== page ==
ANNAPOLIS, Md. — Maryland’s ban on 45 kinds of assault weapons and its 10-round limit on gun magazines were upheld Tuesday by a federal appeals court in a decision that met with a strongly worded dissent.

In a 10-4 ruling, the 4th U.S. Circuit Court of Appeals in Richmond, Virginia, said the guns banned under Maryland’s law aren’t protected by the Second Amendment.

“Put simply, we have no power to extend Second Amendment protections to weapons of war,” Judge Robert King wrote for the court, adding that the Supreme Court’s decision in District of Columbia v. Heller explicitly excluded such coverage.

Maryland Attorney General Brian Frosh, who led the push for the law in 2013 as a state senator, said it’s “unthinkable that these weapons of war, weapons that caused the carnage in Newtown and in other communities across the country, would be protected by the Second Amendment.”

Image: AR-15 rifles build by DSA Inc.
AR-15 rifles. Scott Olson / Getty Images

“It’s a very strong opinion, and it has national significance, both because it’s en-banc and for the strength of its decision,” Frosh said, noting that all of the court’s judges participated.

Judge William Traxler issued a dissent. By concluding the Second Amendment doesn’t even apply, Traxler wrote, the majority “has gone to greater lengths than any other court to eviscerate the constitutionally guaranteed right to keep and bear arms.” He also wrote that the court did not apply a strict enough review on the constitutionality of the law.

“For a law-abiding citizen who, for whatever reason, chooses to protect his home with a semi-automatic rifle instead of a semi-automatic handgun, Maryland’s law clearly imposes a significant burden on the exercise of the right to arm oneself at home, and it should at least be subject to strict scrutiny review before it is allowed to stand,” Traxler wrote.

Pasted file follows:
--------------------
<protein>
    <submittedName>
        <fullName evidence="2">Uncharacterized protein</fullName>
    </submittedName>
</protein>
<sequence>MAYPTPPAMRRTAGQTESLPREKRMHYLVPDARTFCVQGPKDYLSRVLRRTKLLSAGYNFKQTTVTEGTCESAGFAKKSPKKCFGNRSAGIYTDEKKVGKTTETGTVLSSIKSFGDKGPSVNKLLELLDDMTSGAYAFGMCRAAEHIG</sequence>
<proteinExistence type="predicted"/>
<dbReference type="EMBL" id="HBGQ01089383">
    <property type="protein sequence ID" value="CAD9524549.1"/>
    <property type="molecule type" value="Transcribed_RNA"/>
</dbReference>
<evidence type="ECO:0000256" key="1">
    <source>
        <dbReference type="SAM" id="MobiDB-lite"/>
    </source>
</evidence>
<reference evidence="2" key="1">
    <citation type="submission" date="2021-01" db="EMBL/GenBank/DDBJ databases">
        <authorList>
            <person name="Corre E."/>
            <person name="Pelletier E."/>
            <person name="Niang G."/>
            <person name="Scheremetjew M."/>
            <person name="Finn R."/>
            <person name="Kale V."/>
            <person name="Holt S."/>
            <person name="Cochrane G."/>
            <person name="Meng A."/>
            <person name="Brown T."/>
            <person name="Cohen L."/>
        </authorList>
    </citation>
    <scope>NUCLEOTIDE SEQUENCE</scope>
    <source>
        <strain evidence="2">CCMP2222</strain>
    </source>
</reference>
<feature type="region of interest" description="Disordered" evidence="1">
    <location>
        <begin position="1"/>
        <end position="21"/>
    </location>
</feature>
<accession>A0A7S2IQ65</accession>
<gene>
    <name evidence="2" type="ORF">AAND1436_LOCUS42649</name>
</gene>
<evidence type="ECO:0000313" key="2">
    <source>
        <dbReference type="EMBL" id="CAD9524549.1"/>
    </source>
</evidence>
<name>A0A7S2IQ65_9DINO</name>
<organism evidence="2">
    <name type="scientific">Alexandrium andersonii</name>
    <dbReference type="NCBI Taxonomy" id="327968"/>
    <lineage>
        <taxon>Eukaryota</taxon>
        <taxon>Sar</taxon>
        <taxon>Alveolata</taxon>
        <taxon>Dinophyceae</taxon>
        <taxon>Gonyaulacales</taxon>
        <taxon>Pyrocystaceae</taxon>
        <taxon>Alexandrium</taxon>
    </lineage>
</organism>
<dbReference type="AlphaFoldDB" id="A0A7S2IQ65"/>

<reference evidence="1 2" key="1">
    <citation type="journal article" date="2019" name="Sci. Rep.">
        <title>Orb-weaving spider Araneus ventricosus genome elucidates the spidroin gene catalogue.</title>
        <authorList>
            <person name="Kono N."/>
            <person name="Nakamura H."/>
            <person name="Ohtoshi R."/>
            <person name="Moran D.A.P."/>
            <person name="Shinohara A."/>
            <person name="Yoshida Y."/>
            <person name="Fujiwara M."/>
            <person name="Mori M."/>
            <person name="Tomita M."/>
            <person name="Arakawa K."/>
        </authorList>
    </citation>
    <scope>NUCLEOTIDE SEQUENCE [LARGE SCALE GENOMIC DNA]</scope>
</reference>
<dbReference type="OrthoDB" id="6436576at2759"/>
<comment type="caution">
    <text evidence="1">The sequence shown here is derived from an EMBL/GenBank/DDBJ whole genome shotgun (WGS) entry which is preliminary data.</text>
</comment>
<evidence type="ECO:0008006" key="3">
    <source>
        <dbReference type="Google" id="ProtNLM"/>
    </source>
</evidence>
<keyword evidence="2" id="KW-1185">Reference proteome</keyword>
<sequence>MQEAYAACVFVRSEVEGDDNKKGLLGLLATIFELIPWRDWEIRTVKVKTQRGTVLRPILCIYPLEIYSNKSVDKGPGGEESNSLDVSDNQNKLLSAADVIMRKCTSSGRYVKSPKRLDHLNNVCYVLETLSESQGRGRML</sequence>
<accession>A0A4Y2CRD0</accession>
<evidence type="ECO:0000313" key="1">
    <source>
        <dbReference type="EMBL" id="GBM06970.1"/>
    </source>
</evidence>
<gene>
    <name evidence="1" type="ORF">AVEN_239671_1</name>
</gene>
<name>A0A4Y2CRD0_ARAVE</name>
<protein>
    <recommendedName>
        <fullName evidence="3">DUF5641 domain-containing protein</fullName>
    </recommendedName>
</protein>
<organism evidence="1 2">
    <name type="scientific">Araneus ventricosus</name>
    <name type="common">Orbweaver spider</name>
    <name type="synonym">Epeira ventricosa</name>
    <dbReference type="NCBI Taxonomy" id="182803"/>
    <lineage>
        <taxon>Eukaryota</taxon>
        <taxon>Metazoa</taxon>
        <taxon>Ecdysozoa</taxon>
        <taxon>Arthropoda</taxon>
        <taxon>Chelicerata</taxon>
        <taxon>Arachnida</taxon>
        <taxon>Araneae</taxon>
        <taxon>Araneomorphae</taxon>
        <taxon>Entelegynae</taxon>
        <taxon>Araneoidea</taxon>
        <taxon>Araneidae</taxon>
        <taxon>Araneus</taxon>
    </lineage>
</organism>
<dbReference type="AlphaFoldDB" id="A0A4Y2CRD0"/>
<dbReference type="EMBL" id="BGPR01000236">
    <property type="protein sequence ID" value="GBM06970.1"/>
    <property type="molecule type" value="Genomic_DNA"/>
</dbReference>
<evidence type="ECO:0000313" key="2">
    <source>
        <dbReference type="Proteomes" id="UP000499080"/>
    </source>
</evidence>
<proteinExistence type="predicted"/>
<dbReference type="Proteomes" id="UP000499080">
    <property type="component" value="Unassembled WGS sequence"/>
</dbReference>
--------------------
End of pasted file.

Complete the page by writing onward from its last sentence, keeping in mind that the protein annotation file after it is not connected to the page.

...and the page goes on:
National Rifle Association spokeswoman Jennifer Baker said, “It is absurd to hold that the most popular rifle in America is not a protected ‘arm’ under the Second Amendment.” She added that the majority opinion “clearly ignores the Supreme Court’s guidance from District of Columbia v. Heller that the Second Amendment protects arms that are ‘in common use at the time for lawful purposes like self-defense.'”

The NRA estimates there are 5 million to 10 million AR-15s — one of the weapons banned under Maryland’s law — in circulation in the United States for lawful purposes. Asked about an appeal, Baker said the NRA is exploring all options.

 

 

But Elizabeth Banach, executive director of Marylanders to Prevent Gun Violence, said the decision is “overwhelming proof that reasonable measures to prevent gun violence are constitutional.”

“Maryland’s law needs to become a national model of evidence-based policies that will reduce gun violence,” Banach wrote in a statement.

U.S. District Judge Catherine Blake upheld the ban in 2015, but a divided three-judge panel of the 4th U.S. Circuit Court of Appeals ruled last year that she didn’t apply the proper legal standard. The panel sent the case back to Blake and ordered her to apply “strict scrutiny,” a more rigorous test of a law’s constitutionality. The state appealed to the full appeals court.

Maryland passed the sweeping gun-control measure after the 2012 Sandy Hook Elementary School massacre that killed 20 children and six educators in Connecticut. King mentioned the massacre at the start of the ruling.

“Both before and after Newtown, similar military-style rifles and detachable magazines have been used to perpetrate mass shootings in places whose names have become synonymous with the slaughters that occurred there,” King wrote. He listed the 2012 shootings at a movie theater in Aurora, Colorado; the December 2015 shootings in San Bernardino, California; and the shootings last year at an Orlando, Florida, nightclub, where 49 people were killed and 53 injured.

King also noted that enacting the law is “precisely the type of judgment that legislatures are allowed to make without second-guessing by a court.”

“Simply put, the State has shown all that is required: a reasonable, if not perfect, fit between the (Firearms Safety Act) and Maryland’s interest in protecting public safety,” King wrote.

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Guns

“Offensive” coffee commercial savagely mocks the liberal logic behind gun control

Veteran, comedian, internet star, and entrepreneur Mat Best is back with another great commercial for Black Rifle Coffee.

If you love coffee as much as the 2nd Amendment and don’t mind offending gun control advocates, you’ll love this video.